Bearings

Tiny
ANNIEBNUTZ
  • MEMBER
  • 2004 OLDSMOBILE ALERO
  • 2.2L
  • 4 CYL
  • AUTOMATIC
  • 160,000 MILES
A mechanic told me bearings need replacement. I assume left side-most noise. But I see some of your guys say the right side (weight bearing?). I do not know anything but I look it up and ask questions. Do you think if I pressure wash my wheels and underside and if I can grease anything without tearing into it or can i? I have zero money, no friends or family to help. I was wondering if doing this would help for the time being? Thank you so much for any advice. Annie
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Sunday, June 25th, 2017 AT 1:59 PM

3 Replies

Tiny
CARADIODOC
  • EXPERT
Front wheel bearings make a buzzing noise, like an airplane engine, when they become noisy. Also, GM has a real lot of repeat bearing failure in as little as 15,000 miles, where the bearing develops a little play, which is otherwise normal and harmless, but if your car has anti-lock brakes, that play causes the wheel speed sensors to stop generating a signal. Either the yellow "ABS" warning light will turn on, or the ABS system will kick in at lower speeds when it is not needed.

If all you have is a buzzing noise, the fix is to replace the noisy bearing, but that can be misleading too. What sounds like a noisy left bearing can actually be caused by the right one. The noise can transfer to the other side.

With some pressed-in bearings on older cars, you can get a clue to which is the noisy one by turning slightly, as in when changing lanes. When you turn slightly to the left, the noise will stop if it is the left bearing that is noisy. That is because doing so shifts much of the vehicle's weight off that bearing. Your car uses a bolt-on bearing assembly, and turning usually does not provide that clue. Those cost a lot more than pressed-in bearings, but they are easier to replace.

There are two ways to verify you are replacing the correct bearing. I prefer to run the engine, in gear, on a hoist, then I listen next to each one with a stethoscope. You will hear the rumbling from the noisy one. You can also raise the front wheels off the ground, shift the transmission into "neutral", reach over the top of a tire and wrap your fingertips around part of the coil spring, then feel for the vibration as you rotate the wheel by hand.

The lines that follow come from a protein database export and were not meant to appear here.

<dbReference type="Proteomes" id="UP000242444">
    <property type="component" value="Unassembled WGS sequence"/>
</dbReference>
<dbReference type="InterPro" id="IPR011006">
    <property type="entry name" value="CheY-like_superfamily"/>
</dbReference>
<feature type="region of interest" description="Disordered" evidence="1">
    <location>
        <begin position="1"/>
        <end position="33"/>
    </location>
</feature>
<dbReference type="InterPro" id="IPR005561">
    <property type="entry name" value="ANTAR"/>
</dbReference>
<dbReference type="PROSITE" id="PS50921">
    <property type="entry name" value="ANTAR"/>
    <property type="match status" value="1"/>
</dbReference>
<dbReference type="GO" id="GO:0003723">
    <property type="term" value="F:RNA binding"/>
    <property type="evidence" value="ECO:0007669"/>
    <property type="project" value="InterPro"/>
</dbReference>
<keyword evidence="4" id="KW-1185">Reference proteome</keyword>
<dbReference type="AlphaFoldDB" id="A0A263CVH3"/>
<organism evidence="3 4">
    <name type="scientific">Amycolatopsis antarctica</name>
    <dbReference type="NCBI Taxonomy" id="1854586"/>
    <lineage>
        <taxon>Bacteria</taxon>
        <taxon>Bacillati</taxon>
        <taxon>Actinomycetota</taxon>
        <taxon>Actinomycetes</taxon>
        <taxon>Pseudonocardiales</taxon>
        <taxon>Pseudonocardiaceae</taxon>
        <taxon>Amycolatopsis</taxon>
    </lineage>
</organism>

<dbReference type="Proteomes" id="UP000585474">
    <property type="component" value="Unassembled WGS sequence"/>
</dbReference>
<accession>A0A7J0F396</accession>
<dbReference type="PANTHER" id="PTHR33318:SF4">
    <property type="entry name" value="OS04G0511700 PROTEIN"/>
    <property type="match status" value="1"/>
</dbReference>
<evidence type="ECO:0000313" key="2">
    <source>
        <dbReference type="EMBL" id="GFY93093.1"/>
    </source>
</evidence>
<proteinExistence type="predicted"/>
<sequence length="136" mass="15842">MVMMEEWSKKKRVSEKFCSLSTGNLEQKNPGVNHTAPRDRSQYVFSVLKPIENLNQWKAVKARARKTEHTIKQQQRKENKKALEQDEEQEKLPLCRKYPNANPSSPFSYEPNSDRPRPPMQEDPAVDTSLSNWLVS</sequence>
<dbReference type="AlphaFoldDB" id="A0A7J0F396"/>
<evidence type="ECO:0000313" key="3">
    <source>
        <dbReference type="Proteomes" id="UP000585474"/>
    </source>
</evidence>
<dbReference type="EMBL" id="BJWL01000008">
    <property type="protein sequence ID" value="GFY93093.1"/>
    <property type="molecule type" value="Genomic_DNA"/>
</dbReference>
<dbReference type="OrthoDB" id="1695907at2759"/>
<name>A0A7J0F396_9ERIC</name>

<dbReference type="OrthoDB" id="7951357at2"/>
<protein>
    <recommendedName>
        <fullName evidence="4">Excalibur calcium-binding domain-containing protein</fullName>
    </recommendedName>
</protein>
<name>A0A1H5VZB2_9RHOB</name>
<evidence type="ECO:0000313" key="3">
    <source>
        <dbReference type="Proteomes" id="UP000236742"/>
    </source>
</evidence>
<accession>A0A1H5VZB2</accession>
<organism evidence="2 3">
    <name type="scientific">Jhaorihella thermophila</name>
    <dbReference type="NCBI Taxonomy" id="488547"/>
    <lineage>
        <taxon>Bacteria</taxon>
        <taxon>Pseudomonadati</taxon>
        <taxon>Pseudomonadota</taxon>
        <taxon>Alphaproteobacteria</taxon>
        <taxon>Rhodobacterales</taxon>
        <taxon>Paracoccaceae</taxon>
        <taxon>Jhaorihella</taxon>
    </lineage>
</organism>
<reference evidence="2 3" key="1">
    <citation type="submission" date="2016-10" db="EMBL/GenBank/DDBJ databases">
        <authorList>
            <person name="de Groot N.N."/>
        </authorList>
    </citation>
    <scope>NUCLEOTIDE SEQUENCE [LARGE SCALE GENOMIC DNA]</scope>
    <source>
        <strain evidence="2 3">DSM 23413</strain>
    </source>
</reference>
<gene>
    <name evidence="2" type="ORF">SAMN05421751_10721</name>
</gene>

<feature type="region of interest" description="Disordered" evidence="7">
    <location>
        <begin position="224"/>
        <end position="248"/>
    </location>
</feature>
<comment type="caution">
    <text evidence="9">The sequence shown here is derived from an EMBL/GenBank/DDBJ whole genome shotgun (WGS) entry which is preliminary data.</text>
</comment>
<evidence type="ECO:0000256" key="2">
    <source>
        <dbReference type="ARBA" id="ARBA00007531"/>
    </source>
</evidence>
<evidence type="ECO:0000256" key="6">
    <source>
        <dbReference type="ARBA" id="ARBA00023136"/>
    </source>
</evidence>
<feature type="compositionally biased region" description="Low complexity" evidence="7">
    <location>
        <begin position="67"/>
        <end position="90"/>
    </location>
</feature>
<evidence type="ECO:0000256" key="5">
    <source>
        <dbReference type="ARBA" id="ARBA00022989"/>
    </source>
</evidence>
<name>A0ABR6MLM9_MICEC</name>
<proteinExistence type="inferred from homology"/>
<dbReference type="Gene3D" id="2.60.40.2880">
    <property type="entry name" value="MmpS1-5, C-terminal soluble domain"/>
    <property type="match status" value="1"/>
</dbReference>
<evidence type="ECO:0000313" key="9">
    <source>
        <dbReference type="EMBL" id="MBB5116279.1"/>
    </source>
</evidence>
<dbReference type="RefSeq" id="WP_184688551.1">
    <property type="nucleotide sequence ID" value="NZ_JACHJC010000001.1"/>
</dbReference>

All front wheel bearings of this type are sealed. There is nothing to grease, and if you could, grease is not going to solve this problem. There are indentations in the "race" the bearings ride on. You are hearing the mechanical rumbling as the marbles run over those indentations.

Also be aware the biggest cause of repeat bearing failure, other than GM's ABS problem, is failure to tighten the axle nut to specification before placing any vehicle weight on it. When the car is set on the ground to hold the wheel/axle from turning, so the nut can be tightened, it is too late. At that point the bearing has already been damaged and will be noisy.

As far as dollars, a noisy bearing is not a safety hazard if your car does not have anti-lock brakes, and they can last a long time like that. If you can stand the noise, you do not have to replace the bearing right away.
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Sunday, June 25th, 2017 AT 2:23 PM
Tiny
ANNIEBNUTZ
  • MEMBER
When I turn left I hear a rubbing noise, like metal on metal maybe. I think the car has ABS. Check engine light goes off and on and an EVAP reading comes up. I had an alignment done a year ago. But I do not drive very much. Not even 3,000 miles a year (because alternator was broke). I do however drive on gravel. I do not know if this would give you any more clues or not.
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Sunday, June 25th, 2017 AT 3:30 PM
Tiny
CARADIODOC
  • EXPERT
Here's something you might consider. There is a tool you might be able to borrow or rent from an auto parts store that borrows them called the "Chassis Ear". It is a set of six microphones, a switch box, and headphones. You clip the microphones to suspect points, then drive around while listening with the headphones. You can move the microphones around to zero in on the source of the noise. Be aware that many mechanics have never seen or even heard of this tool. Suspension and alignment mechanics use it to find rattles, squeaks, and other noises.

There's multiple versions of Chassis Ear now. The older one used six wired microphones, so you had to drape wires into the passenger compartment. The newer one uses two of those, and four wireless microphones, and another version has six wireless microphones. The original version sold for $200.00 from the guys who drive the tool trucks and visit each shop once a week. You can find them for much less on Amazon.
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Monday, June 26th, 2017 AT 3:56 PM

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